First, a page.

By Douglas P. Welbanks
Canada’s award-winning mountain of debt apparently leads the world, according to recent reports published by CBC. This time we hear about household debt and overinflated real estate prices causing most of the trouble.
The vague reference to household debt refers to both mortgage and consumer debt combined together. One type of debt relates to the inflationary high cost of housing and the other to consumer spending, two very different types of debt.
The mortgage side of the debt fence is attached to assets—houses. To get an accurate picture of how bad Canadians are in debt, any prudent analysis would subtract the value of the houses from the mortgages that secure the debt. In the current situation, a respectable surplus (equity) would result.
The fear then shifts to overinflated house prices and what would happen if a market correction reduced property values to more reasonable levels.
In other words the finger for the high cost of housing points at real-estate speculation, not exactly the same thing as individuals and families trying to find a place to live. As the prices peaked at historic highs recently, so too have rental vacancy rates fallen to record lows, with rents reaching unaffordable highs in major urban centres.
One could and should ask the question: why has real estate speculation thrived so well, so unhindered, for so long and allowed to inflate and overinflate housing to the present unaffordable levels—unaffordable for middle- and lower-income families?
The next question: what have governments done to correct the cause(s) of overinflated real-estate values?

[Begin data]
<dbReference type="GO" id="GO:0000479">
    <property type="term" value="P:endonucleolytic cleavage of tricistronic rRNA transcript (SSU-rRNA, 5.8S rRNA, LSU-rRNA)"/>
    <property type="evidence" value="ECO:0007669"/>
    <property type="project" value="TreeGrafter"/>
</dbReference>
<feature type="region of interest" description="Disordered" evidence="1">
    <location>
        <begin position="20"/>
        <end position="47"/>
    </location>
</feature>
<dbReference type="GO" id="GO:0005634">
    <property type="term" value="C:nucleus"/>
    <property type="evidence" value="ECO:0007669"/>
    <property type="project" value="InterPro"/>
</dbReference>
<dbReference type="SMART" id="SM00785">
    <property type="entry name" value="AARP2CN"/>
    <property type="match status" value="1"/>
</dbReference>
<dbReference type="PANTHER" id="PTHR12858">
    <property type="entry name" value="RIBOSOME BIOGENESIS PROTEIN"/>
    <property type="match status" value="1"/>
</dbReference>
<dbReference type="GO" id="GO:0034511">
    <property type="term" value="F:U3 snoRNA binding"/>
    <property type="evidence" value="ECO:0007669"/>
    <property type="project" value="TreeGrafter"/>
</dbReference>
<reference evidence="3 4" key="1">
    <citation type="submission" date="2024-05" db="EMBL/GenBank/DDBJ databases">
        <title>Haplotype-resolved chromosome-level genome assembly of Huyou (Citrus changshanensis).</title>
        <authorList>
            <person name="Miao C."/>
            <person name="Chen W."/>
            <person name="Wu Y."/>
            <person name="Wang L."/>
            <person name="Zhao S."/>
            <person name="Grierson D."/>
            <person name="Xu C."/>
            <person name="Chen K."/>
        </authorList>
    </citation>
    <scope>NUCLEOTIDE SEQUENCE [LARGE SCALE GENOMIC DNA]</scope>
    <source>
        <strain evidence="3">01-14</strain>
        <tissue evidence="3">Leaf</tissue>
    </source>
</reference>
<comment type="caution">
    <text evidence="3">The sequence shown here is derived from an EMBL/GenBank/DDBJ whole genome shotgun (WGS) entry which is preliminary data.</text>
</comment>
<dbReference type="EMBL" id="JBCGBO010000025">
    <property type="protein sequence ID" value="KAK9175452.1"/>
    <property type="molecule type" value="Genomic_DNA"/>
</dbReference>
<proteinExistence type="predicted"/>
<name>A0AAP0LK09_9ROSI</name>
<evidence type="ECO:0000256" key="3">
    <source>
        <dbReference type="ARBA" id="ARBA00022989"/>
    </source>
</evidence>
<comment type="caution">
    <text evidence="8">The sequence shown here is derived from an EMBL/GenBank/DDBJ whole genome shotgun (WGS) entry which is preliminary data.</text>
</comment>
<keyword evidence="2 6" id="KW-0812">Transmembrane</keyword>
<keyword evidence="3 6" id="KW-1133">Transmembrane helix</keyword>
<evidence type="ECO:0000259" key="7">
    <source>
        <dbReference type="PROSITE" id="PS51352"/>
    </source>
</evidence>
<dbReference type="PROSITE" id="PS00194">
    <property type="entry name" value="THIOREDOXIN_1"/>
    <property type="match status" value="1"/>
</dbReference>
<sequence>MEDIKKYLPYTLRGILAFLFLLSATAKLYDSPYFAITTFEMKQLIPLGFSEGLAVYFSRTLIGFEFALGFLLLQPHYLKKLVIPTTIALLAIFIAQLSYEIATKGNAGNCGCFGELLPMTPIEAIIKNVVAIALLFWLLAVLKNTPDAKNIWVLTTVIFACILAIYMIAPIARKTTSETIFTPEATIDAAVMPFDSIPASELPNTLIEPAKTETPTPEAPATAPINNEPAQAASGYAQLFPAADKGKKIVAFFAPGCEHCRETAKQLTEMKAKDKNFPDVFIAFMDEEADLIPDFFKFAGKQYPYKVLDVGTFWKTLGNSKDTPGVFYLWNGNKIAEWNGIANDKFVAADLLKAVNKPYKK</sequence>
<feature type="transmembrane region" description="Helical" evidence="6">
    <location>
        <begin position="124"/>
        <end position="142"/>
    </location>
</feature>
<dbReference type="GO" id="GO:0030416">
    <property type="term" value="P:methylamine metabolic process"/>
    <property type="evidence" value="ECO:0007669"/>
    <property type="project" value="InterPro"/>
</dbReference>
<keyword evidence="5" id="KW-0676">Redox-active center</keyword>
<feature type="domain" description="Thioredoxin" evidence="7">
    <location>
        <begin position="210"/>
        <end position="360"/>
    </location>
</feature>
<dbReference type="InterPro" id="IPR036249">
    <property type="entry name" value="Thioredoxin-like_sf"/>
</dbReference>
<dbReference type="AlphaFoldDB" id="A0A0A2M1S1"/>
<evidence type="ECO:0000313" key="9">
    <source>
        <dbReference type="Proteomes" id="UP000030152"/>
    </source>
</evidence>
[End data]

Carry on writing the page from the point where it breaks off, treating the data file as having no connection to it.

Third question: what have governments done to provide affordable housing for middle- and lower-income families that get squeezed the hardest by prohibitive real-estate prices and landlords charging the highest possible rents?
According to the Canadian Taxpayers Federation’s debt clock, Canada carries $645 billion in debt. The Fraser Institute predicts that the national debt, including all provincial governments' debts, will reach $1.4 trillion in 2017. The U.S. reached $20 trillion in national debt in 2017.
The national debt affects the economy in a number of ways. The interest paid could have been spent on other valuable social programs. Increasing debt levels threaten the sustainability of future pension plans such as the old age security, family and disability benefits, employment insurance, health care, education, and training. Taxes will go up as debt levels go up.
Consumer debt, which excludes mortgages, reached $591 billion in September 2017, as reported by the Bank of Canada. This is up from $200 billion in 2000 and $20 billion in 1975.
Middle- and lower-income Individuals and families in Canada have been reliant on consumer credit since the 1970s to make ends meet. The inexorable rise of consumer debt tells a long story of wages not keeping up with inflation and the tremendous costs associated with raising children, housing, transportation, postsecondary education, cellphones, utilities, food, and so on.
Little has been done to reduce interest rates for consumers despite the historical low Bank of Canada lending rate. Record bank profits attest to the favourable treatment banks receive from governments.
At $591 billion in consumer debt, it is very difficult to foresee debt freedom for individuals and families unless wages go up to sufficiently cover all of the annual and monthly family expenses without the need to borrow, and if interest rates on credit cards and loans are reduced sufficiently to facilitate the repayment of the principal amounts borrowed.
Debt is all around us and continues to grow. Unless the central causes for the dependency on credit are decisively targeted, a repeat of the credit crunch in 2007-08 is inevitable. In the cycle of borrowing from Peter to pay Paul, credit resources eventually run out, leaving debtors—consumers, homeowners, and governments—stranded in a malaise of debt.
Perhaps a more accurate perspective of debt that includes mortgage, consumer, and government debt may promote a more comprehensive approach to affordable housing and the repayment of ever increasing debt obligations.